Oh What A Lovely War at Southwark Playhouse and on tour – review

Joan Littlewood’s satirical classic makes a comeback

The company of Oh What a Lovely War, © Alex Harvey-Brown

This new production of Joan Littlewood’s Theatre Workshop musical giant Oh What A Lovely War by Blackeyed Theatre digs in at Southwark Playhouse as part of awide national tour, 60 years after the original production premiered to acclaim at Theatre Royal Stratford East. If anti-war satire can do anything, this is surely its moment, though the cultural dial seems to have definitively shifted so far on the ways in which the First World War was conducted that the evening doesn’t feel particularly barbed or risky – perhaps in part due to how entrenched the influence of this musical has become.

Under Nicky Allpress’ direction, a terrifyingly adept company of six actor-musos walks and talks us through the genesis, mishandling and long cruelty of the war at a mile a minute. Most strikingly, the production manages to completely banish any sense of smug, retroactive knowing, even as the death toll mounts and the callous decisions of the generals and politicians might be met with an audience sucking their teeth. The characters are utterly present, not winkingly looking back. There’s little sarcasm – it doesn’t seem needed.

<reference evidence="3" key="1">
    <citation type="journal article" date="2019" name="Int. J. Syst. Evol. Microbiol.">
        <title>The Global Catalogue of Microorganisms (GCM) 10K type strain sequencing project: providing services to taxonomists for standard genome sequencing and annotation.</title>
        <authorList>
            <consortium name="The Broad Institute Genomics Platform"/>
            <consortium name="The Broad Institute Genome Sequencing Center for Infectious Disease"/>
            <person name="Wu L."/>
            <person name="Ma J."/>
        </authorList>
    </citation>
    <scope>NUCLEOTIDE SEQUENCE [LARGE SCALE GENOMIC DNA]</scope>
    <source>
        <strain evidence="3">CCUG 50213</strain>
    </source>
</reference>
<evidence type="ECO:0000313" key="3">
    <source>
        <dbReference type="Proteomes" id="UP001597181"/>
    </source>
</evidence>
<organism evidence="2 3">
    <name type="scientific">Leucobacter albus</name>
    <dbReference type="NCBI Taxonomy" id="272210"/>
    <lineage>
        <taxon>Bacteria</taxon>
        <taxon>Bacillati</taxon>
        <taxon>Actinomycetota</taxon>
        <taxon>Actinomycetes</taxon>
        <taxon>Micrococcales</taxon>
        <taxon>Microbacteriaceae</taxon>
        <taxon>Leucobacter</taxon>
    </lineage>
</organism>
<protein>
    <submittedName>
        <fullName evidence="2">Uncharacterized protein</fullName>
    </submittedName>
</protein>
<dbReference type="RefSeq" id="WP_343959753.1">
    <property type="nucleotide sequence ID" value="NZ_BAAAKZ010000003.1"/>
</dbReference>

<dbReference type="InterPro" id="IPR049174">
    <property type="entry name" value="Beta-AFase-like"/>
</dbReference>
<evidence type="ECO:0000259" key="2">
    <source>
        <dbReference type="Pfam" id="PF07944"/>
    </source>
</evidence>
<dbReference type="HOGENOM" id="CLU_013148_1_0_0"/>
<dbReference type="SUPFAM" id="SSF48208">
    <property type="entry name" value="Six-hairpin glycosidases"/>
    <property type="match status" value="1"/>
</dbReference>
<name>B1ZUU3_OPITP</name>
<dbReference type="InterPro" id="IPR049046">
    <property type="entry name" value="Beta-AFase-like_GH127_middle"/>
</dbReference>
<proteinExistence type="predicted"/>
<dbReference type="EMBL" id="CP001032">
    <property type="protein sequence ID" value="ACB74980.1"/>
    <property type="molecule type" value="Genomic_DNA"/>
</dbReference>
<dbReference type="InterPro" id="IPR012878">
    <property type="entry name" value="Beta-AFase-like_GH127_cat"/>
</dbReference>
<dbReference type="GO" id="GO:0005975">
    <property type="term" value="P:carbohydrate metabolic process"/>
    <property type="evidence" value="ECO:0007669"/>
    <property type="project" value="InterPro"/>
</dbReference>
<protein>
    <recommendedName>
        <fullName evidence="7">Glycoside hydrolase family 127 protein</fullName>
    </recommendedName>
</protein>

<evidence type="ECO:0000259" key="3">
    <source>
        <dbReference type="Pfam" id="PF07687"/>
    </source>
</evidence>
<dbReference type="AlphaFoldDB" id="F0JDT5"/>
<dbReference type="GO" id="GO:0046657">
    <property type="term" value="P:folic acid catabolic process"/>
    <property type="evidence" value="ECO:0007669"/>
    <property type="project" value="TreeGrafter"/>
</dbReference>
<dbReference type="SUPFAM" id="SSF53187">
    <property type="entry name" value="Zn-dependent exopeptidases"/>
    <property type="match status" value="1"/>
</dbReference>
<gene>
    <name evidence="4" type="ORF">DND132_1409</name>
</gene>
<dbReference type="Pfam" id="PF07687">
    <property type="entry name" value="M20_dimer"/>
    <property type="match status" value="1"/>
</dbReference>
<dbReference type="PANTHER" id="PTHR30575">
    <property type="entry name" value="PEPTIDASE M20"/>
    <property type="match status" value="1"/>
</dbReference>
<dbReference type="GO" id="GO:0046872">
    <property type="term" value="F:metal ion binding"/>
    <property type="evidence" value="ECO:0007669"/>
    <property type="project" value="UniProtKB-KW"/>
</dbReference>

Naomi Gibbs’ costuming marries Littlewood’s original Pierrot concept with a wide array of military uniforms: it’s playful yet sumptuous, and completely distinct from when the company last took on the same musical in 2011. Southwark Playhouse’s larger stage feels packed with light and charm in Victoria Spearing’s tent-like design, while Alan Valentine’s warm and nimble lighting fittingly bases us very much in the circus world rather than a trench realism.

Musical director Ellie Verkerk and movement director Adam Haigh work with Allpress to make certain this company only seem to rest for a moment when pretending to be dead. They’re chipper beyond belief and in lovely voice, playing more instruments in Tom Neill’s jolly, clear orchestration than you’d believe could fit onstage, even simultaneously at times. Characters are quickly and efficiently sketched, from the jibbering, slavering drill sergeant to munitions girls gossiping at home to resolute and immoveable commanding officers. You’re in danger of being handed a white feather if in the first two rows, though only a single singalong is encouraged: very restrained.

It only begins to slow down a hair after the first half, as the chilling projections of simple facts above the actors become difficult to even imagine (11615 men lost in 15 hours, for instance). It’s frenetic, and it’s hard to follow some of the politicking in the second act at points despite the production’s great efforts in clarifying movement and array of accents, but the production’s never boring for a moment. Choosing earnestness over cynicism in its bearing every time, it plays things breathlessly, and alarmingly straight.

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